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Oncoscience. 2014 Mar 12;1(2):167-179.

Theranostic Profiling for Actionable Aberrations in Advanced High Risk Osteosarcoma with Aggressive Biology Reveals High Molecular Diversity: The Human Fingerprint Hypothesis.

Author information

1
Division of Pediatrics, The University of Texas MD Anderson Cancer Center, 1515 Holcombe Blvd., Houston, TX 77030.
2
Division of Pediatrics, The University of Texas MD Anderson Cancer Center, 1515 Holcombe Blvd., Houston, TX 77030 ; Pediatric Hematology/ Oncology/ BMT, Levine Children's Hospital/ Levine Cancer Institute, 1000 Blythe Boulevard, Charlotte, NC 28203.
3
Department of Investigational Cancer Therapeutics (Phase I Clinical Trials Program), Division of Cancer Medicine, The University of Texas MD Anderson Cancer Center, 1515 Holcombe Blvd., Houston, TX 77030.
4
Department of Orthopedic Oncology- Research, The University of Texas MD Anderson Cancer Center, 1515 Holcombe Blvd., Houston, TX 77030.
5
Department of Pathology, UT Health-Department of Pathology and Laboratory medicine, 6431 Fannin Street, Houston, Texas 77030 Houston, TX 77030.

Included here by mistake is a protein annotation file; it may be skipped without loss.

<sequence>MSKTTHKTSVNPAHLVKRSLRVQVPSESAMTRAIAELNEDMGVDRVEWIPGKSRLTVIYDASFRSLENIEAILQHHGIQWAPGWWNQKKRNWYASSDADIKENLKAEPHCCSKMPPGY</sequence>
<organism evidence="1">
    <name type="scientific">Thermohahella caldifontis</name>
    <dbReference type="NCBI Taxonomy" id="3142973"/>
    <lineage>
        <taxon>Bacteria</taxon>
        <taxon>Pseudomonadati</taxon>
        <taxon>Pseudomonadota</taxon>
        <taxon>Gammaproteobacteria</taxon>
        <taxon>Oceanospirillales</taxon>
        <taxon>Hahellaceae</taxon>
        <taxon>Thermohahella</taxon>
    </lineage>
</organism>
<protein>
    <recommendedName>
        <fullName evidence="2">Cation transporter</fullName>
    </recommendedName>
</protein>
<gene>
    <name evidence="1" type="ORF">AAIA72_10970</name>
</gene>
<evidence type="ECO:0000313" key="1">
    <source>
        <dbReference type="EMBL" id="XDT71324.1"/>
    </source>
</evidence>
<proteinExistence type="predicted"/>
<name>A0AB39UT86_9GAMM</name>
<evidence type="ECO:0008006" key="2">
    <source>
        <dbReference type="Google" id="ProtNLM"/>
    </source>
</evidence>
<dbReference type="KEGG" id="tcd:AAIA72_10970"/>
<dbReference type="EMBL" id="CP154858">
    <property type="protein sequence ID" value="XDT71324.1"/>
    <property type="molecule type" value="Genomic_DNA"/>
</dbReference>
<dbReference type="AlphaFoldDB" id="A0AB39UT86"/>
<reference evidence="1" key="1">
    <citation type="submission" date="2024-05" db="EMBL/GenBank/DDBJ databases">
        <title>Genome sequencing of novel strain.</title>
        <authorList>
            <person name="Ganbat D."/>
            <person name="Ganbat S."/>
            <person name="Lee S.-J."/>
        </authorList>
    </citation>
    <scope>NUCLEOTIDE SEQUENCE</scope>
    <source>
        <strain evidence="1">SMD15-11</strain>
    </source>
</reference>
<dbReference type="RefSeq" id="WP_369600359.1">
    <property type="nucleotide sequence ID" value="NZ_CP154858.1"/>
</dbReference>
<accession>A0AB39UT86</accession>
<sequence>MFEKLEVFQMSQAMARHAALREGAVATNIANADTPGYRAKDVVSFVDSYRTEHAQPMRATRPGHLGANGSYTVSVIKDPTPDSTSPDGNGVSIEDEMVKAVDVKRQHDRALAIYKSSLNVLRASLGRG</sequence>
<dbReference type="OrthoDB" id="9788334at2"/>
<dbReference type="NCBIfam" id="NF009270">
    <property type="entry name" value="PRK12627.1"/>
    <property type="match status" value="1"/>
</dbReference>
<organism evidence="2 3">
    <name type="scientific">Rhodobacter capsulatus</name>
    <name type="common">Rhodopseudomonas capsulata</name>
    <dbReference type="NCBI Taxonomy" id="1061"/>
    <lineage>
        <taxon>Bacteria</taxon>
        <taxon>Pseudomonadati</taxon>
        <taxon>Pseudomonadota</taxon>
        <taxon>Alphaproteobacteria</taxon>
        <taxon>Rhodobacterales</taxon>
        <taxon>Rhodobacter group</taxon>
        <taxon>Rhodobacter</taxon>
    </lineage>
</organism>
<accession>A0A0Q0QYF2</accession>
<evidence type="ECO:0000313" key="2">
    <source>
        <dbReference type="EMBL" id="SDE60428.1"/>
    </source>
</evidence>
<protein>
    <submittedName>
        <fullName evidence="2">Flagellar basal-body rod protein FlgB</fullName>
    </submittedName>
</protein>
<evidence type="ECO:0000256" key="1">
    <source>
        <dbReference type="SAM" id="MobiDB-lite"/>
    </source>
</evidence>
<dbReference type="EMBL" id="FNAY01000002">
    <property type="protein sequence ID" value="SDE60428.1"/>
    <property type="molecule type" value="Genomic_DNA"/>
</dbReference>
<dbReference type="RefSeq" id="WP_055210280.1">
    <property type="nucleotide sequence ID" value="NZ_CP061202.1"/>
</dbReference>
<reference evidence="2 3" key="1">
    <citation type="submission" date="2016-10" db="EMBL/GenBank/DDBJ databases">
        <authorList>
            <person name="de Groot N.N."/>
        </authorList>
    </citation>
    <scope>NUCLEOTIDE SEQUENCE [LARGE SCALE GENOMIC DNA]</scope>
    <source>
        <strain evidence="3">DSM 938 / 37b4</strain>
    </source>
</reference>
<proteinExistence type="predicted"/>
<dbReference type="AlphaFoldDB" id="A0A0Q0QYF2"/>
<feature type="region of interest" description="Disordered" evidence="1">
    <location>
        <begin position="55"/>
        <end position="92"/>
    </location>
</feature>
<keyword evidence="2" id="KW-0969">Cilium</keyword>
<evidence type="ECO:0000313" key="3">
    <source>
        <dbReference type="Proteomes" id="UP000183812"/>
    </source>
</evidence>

Abstract

The survival of patients with advanced osteosarcoma is poor with limited therapeutic options. There is an urgent need for new targeted therapies based on biomarkers. Recently, theranostic molecular profiling services for cancer patients by CLIA-certified commercial companies as well as in-house profiling in academic medical centers have expanded exponentially. We evaluated molecular profiles of patients with advanced osteosarcoma whose tumor tissue had been analyzed by one of the following methods: 1. 182-gene next-generation exome sequencing (Foundation Medicine, Boston, MA), 2. Immunohistochemistry (IHC)/PCR-based panel (CARIS Target Now, Irving, Tx), 3.Comparative genome hybridization (Oncopath, San Antonio, TX). 4. Single-gene PCR assays, PTEN IHC (MDACC CLIA), 5. UT Houston morphoproteomics (Houston, TX). The most common actionable aberrations occur in the PI3K/PTEN/mTOR pathway. No patterns in genomic alterations beyond the above are readily identifiable, and suggest both high molecular diversity in osteosarcoma and the need for more analyses to define distinct subgroups of osteosarcoma defined by genomic alterations. Based on our preliminary observations we hypothesize that the biology of aggressive and the metastatic phenotype osteosarcoma at the molecular level is similar to human fingerprints, in that no two tumors are identical. Further large scale analyses of osteosarcoma samples are warranted to test this hypothesis.

KEYWORDS:

Bone tumors; CLIA; Next generation sequencing; Osteosarcoma; Sarcoma; Targeted therapy; biomarker

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